Books are a joy to read multiple times, because if they’re good, one gleans more information and enjoyment every time. This is my second time reading Simon Winchester’s The Meaning of Everything: The Story of the Oxford English Dictionary, and I quite enjoyed it. It is the tale of how the Oxford English Dictionary or OED came to be, and what an enormous undertaking it was.
This book actually started with a different book that Winchester wrote called The Surgeon of Crowthorne, later to be retitled, about the contribution of a murderer and madman to the OED. The Meaning of Everything describes the full scope of the project.
I have to say the beginning chapter describing the difficulties and strangenesses of the English language compared to others, although interesting is far less so than the stories of the men that follow. Philology, or the study of language and languages, can be nearly as tedious as advanced math, if not more so. There’s also a bit about the history of dictionaries in general. The famous Samuel Johnson wrote his Dictionary of the English Language in 1755, and it was the book of reference for the next hundred years. Others who tried their hand at dictionaries were The Brothers Grimm, Jakob and Wilhelm, who had a lot of people reading for their work. Webster’s Dictionary from America was a great success also, and not too long after that The Philological Society in England started talking about making their own dictionary of the English language.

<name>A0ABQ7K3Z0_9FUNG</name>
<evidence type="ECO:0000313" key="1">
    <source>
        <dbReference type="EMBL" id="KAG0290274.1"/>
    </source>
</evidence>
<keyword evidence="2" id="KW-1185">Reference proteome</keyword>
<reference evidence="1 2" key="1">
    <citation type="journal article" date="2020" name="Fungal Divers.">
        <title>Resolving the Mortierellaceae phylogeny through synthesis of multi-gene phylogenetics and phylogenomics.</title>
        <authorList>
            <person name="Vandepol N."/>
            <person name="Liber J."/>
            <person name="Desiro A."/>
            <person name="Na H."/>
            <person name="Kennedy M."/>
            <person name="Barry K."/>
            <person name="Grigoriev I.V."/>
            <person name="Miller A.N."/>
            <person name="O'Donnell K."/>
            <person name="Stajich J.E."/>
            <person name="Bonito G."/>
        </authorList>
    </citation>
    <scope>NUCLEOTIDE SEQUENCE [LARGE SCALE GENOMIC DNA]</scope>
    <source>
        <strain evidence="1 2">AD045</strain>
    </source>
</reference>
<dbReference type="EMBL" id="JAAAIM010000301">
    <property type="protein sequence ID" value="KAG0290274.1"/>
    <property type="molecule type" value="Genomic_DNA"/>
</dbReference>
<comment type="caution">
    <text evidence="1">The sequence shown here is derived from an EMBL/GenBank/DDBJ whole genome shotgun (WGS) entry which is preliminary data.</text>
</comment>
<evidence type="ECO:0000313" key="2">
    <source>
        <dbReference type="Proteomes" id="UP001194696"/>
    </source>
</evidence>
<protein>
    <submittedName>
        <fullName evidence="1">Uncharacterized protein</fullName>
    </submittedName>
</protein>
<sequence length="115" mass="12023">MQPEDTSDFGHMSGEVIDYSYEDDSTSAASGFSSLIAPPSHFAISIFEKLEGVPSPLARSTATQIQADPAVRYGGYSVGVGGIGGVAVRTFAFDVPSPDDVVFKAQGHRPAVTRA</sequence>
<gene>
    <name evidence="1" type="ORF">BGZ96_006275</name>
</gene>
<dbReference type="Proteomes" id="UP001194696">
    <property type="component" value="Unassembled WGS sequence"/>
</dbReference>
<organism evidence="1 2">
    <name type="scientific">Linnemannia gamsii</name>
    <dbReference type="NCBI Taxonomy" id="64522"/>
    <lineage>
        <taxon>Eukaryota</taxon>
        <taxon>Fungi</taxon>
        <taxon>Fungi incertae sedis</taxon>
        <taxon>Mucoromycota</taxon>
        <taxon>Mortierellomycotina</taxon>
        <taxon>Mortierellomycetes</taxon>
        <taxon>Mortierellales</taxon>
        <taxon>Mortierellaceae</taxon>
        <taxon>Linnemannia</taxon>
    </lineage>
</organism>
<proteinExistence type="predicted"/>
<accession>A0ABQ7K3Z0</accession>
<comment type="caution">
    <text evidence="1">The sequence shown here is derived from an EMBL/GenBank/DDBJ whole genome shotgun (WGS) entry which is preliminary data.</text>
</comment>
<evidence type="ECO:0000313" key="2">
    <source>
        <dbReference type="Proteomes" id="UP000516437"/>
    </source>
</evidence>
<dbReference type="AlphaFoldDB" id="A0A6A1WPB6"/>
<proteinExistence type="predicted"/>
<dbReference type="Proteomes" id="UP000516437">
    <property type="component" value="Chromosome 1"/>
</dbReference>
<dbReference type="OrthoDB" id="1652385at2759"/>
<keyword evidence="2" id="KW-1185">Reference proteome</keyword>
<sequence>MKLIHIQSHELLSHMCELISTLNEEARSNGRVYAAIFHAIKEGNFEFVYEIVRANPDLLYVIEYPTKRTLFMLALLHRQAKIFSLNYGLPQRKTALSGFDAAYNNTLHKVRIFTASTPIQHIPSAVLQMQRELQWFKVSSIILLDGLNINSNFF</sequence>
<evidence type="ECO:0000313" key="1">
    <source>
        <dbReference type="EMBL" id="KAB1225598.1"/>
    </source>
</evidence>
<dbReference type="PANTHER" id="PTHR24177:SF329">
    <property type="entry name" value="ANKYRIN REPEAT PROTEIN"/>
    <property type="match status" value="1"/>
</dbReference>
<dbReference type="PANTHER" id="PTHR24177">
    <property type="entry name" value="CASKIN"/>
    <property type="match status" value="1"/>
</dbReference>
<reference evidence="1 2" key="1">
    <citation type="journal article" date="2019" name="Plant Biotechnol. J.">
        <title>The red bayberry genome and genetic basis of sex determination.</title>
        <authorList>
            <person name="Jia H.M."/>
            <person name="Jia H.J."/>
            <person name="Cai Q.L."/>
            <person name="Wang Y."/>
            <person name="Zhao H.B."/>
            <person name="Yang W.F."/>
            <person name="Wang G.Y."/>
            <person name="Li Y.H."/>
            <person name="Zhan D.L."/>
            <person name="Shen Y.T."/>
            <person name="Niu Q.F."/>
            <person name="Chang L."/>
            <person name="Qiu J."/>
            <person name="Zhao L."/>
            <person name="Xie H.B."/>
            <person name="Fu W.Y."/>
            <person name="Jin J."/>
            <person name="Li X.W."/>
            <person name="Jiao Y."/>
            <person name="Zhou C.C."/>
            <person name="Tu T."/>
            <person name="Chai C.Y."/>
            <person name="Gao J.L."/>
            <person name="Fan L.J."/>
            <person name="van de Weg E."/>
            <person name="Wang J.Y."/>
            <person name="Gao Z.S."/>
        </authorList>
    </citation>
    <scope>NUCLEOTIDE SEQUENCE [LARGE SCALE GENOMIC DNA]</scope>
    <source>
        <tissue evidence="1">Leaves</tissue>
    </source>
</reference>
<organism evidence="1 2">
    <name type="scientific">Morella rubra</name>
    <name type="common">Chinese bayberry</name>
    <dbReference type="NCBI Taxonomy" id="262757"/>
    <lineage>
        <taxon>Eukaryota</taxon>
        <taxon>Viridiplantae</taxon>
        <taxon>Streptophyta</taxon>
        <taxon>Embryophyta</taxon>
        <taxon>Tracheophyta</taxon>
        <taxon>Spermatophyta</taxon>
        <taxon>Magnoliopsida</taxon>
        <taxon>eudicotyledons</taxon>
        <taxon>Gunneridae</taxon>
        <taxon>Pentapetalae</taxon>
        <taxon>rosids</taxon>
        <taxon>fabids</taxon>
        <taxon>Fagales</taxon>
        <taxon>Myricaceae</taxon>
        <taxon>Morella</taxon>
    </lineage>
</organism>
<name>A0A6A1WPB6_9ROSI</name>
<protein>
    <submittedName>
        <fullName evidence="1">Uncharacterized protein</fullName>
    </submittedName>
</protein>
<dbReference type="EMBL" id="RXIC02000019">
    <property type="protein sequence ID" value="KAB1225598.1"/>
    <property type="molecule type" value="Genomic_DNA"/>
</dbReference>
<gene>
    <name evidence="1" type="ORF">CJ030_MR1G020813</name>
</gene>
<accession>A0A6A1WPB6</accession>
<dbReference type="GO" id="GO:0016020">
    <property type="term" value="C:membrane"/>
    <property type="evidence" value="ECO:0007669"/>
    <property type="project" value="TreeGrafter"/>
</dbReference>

Dean Trench gave the initial paper and presentation on the subject in 1857 entitled “On Some Deficiencies in our English Dictionaries.” The main deficiency was simply that no dictionary was comprehensive enough. The scope of the Oxford English Dictionary was to be huge, recording not only the various definitions of all words in and taken in to the English language over time, but also the origins of those words. This book was to be the authority on the language. Neither Trench or any other member of the Philological Society foresaw that the project would take 70 years to complete, and the enlisting of hundreds of readers to help them.